He aims to collect so-called “super corals” that are more resistant to climate change and to date, more than 15,000 corals have been replanted in Moorea, French Polynesia.
Magali Girardin/YAS-21 Titouan Bernicot, founder of founder of "Coral Gardeners" and winner of #YAS21
Stacy Dina Adhiambo Owino fromKenya explained how she and her friends, The Restorers, created an iCut app to prevent female genital mutilation
Despite it being illegal in Kenya, the traditional practice continues as a rite of passage to adulthood before girls turn 15, said 21-year-old Miss Owino.
She explained that long-established gender norms and patriarchal attitudes continued to drive the practice, while poverty remains a key factor as some families cannot hope to marry their daughters or receive a dowry unless they are cut.
“Because tradition is something that’s difficult to broach and reproach, given that you’re young and women and it’s such a disadvantage, I remember when we were coming up with the application and we had a man come to my high school and tell our principal, ‘Tell these girls to stop, they don’t understand what they are trying to intervene on’”.
“But then you remember your ‘why’, why are you doing this, and that is what has kept us and fuelled us to keep fighting zero mutilation…these are young girls who need to be protected”.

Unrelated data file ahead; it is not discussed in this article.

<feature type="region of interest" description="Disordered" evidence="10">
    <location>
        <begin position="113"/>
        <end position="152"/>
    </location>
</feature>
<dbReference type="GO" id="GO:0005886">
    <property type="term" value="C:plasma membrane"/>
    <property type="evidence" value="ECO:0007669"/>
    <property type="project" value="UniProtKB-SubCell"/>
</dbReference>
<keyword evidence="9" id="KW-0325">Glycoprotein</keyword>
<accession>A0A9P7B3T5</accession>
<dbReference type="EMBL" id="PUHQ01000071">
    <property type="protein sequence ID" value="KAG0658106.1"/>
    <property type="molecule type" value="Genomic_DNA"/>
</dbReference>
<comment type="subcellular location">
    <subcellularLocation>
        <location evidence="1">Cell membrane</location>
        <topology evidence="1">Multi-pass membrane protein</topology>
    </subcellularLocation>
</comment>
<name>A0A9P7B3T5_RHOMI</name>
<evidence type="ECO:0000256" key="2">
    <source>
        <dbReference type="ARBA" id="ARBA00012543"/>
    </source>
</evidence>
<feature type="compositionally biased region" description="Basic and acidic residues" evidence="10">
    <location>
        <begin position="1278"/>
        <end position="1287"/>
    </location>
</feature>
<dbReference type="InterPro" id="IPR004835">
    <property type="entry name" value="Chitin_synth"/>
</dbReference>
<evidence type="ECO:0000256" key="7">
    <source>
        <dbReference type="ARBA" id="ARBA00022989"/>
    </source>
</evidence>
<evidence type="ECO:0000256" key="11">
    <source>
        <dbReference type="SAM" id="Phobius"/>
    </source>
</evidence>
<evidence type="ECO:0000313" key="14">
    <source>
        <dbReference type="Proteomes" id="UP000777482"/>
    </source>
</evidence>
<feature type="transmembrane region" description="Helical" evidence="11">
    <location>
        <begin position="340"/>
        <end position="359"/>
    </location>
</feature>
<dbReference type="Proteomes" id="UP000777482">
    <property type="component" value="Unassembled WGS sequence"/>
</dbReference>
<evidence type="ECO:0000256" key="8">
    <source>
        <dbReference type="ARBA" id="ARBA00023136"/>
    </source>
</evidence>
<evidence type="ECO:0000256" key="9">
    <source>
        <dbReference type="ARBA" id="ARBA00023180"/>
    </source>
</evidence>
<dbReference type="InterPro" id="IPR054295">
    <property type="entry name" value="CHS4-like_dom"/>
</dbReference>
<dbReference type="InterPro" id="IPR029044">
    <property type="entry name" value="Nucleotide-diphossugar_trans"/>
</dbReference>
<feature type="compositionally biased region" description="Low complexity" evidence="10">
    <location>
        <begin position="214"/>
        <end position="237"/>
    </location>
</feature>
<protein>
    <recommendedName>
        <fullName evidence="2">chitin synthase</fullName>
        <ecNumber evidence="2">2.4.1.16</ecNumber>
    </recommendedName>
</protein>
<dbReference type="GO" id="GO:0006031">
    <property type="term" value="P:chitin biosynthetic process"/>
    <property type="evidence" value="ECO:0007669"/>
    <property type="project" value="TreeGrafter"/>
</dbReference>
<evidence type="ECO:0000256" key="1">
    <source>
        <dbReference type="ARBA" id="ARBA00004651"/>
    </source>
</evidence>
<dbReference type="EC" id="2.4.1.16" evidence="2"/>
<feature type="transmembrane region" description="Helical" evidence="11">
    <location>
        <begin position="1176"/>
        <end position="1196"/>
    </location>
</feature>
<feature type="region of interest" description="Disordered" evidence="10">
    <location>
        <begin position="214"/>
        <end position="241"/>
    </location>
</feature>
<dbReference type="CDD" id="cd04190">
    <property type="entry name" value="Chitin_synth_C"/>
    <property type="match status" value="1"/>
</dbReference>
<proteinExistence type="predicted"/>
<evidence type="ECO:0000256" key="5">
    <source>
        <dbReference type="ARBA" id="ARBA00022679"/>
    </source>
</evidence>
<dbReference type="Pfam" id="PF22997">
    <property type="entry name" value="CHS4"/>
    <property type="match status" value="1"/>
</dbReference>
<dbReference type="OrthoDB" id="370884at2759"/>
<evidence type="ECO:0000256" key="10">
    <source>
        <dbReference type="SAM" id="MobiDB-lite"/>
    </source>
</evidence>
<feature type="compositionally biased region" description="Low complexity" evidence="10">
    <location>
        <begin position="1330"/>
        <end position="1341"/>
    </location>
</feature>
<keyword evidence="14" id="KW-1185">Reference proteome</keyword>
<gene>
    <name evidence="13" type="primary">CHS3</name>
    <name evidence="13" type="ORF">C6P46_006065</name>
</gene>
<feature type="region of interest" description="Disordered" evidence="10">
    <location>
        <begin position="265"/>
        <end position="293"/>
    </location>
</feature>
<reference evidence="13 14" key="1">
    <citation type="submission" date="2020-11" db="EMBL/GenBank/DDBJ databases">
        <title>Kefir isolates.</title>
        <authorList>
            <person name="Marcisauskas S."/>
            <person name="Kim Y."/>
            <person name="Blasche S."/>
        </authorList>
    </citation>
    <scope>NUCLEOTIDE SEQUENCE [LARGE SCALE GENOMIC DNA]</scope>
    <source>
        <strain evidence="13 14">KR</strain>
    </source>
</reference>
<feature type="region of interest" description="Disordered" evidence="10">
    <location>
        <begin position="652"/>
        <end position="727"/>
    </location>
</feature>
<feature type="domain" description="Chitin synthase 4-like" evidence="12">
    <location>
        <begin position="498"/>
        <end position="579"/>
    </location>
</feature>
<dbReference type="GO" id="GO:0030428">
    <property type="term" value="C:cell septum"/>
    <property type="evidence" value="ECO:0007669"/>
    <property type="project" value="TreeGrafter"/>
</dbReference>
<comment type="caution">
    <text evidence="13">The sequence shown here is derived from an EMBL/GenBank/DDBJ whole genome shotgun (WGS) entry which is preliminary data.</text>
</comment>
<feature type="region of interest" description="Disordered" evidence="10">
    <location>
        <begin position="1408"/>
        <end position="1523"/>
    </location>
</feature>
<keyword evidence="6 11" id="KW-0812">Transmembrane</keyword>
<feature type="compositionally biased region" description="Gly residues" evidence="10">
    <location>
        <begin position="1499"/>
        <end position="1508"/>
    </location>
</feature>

Future of farming
Louise Mabulo created a sustainable agriculture initiative in her native Philippines, called The Cacao Project
“The Young Activists Summit has been extremely supportive in organizing bilateral meetings and workshops as well that help train us on how to further develop our project in a way that’s more meaningful”, she said.
“I know that all of the things that I’ve learned here I can take back, including networks and opportunities, that will benefit hundreds of farmers in my hometown”.
The project involves providing farmers with cacao plant seedlings and teaching them how to sustainably produce cacao. To date it has planted 85,000 tress coverinv85 hectares, and trained over 200 farmers.
For Lual Mayen, a refugee from South Sudan who has created a video game to raise awareness of what it is like to flee violence, the Summit allowed him to connect with the home of the UN refugee agency, UNHCR.
His message was that refugees can contribute to the world economy.
“People do not have to look at them in a way that they are part of the burden. We can become who we are, we can become entrepreneurs, we can become developers, we can make the world a better place.”
The activists even got a special message from Hollywood when Angelina Jolie appeared with her own words of encouragement.
“This is where your strength lies, find each other, grow together, hold on to what you know to be true and right and insist on solutions”, she said.
“And then, I believe your generation may really be able to pull our world back from the brink and set us on a better path. We’re listening, so speak up, and speak loudly”.
Environment, ‘best thing’
For 16-year-old Peruvian Jose Quisocala, the big win from the Summit was talking about the environment, including his project Green Bank, which helps students save money and recycle.
“The best thing about the summit is that it shows that what I am doing is important, that means a lot. And it means more people in the world get a chance to learn about what I do”.